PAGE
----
The Palm Beach Post has reported that Florida authorities cannot determine how 53-year-old underwater photographer Wes Skiles died last summer, so they have ruled his death an accidental drowning.
Skiles died July 21 near Palm Beach, shortly after completing an assignment for National Geographic Television to photograph an underwater research expedition. He remained on location with researchers, signaling at one point that he intended to surface for more film. His diving companions found him unconscious on the sea floor a short time later, but they were unable to revive him.
An medical inquiry that included toxicology tests was inconclusive. “There was nothing to indicate natural causes or outside forces,” Harold Ruslander, chief investigator for the Palm Beach County Medical Examiner told The Palm Beach Post. “All we’re going to be able to say is that it was an accidental drowning.”
Skiles explored, mapped, and filmed caves around the world for three decades. He created the PBS series ‘Water’s Journey,’ shot underwater scenes for feature films, and was a long-time contributor to both National Geographic magazine and National Geographic Television.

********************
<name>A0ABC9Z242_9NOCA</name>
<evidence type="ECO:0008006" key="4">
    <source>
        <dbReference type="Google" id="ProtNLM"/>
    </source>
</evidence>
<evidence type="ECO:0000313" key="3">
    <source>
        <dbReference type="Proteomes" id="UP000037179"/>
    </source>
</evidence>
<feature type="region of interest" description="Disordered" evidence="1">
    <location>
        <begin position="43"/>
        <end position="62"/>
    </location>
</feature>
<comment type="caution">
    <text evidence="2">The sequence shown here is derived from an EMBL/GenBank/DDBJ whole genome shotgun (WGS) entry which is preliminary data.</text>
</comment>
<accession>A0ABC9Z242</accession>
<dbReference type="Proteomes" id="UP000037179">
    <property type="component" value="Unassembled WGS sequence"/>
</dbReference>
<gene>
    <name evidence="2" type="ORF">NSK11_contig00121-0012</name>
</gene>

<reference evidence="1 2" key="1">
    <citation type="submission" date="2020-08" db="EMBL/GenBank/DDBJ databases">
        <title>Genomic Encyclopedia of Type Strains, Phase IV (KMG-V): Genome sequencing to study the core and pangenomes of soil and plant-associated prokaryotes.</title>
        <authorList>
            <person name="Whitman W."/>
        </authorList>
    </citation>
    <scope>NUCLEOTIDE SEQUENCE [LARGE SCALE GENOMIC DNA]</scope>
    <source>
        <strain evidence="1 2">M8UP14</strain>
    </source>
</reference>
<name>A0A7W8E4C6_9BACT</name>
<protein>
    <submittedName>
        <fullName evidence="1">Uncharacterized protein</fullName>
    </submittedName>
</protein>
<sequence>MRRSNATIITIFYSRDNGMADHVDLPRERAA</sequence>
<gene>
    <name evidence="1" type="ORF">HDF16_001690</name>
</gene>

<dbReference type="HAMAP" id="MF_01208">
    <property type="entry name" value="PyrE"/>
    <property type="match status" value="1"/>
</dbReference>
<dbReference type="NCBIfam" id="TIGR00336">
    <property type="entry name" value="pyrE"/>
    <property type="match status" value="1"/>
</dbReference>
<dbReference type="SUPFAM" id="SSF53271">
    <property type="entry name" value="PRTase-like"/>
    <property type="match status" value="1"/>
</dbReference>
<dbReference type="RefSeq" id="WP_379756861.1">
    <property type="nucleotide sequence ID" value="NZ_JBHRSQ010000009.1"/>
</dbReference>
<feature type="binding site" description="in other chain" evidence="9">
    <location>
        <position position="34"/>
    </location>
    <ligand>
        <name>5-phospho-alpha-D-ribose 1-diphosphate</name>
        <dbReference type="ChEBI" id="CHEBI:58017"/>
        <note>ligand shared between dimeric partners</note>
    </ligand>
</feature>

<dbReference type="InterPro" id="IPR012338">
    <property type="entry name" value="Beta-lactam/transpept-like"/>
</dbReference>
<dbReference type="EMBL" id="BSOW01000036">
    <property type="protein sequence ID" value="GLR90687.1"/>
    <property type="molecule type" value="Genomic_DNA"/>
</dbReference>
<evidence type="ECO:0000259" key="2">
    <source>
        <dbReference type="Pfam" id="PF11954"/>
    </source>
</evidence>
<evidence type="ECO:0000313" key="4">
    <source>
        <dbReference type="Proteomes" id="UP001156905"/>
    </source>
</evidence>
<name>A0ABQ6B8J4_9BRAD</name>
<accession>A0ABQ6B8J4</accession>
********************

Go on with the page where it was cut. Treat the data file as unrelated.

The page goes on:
“He set a standard for underwater photography, cinematography and exploration that is unsurpassed,” National Geographic magazine editor-in-chief Chris Johns said in a statement in July just after Skiles died.
Don McCullin, 81, the London-born war photographer who covered conflict in Northern Ireland, Cyprus, Bangladesh, Vietnam, Cambodia and, most recently, Iraq, has been awarded a knighthood. McCullin was one of a handful British citizens who received the award as part of the New Year Honours list issued by the Queen of England. McCullin told the... More ›
For the cover story in the current issue of New York magazine, Platon made portraits of 44 immigrants, ranging in age from one month to 91 years old. His portraits of the subjects, photographed singly and in groups, fill nine pages in the annual “Reasons to Love New York” issue. Platon photographed the parade of... More ›
Hacking is much in the news of late, but the Freedom of the Press Foundation is concerned about a less visible, yet no-less-vital, aspect of information security: the security of digital cameras. Or, more accurately, the lack thereof. The Foundation has published a letter from over 150 documentary filmmakers and photographers that calls on the major... More ›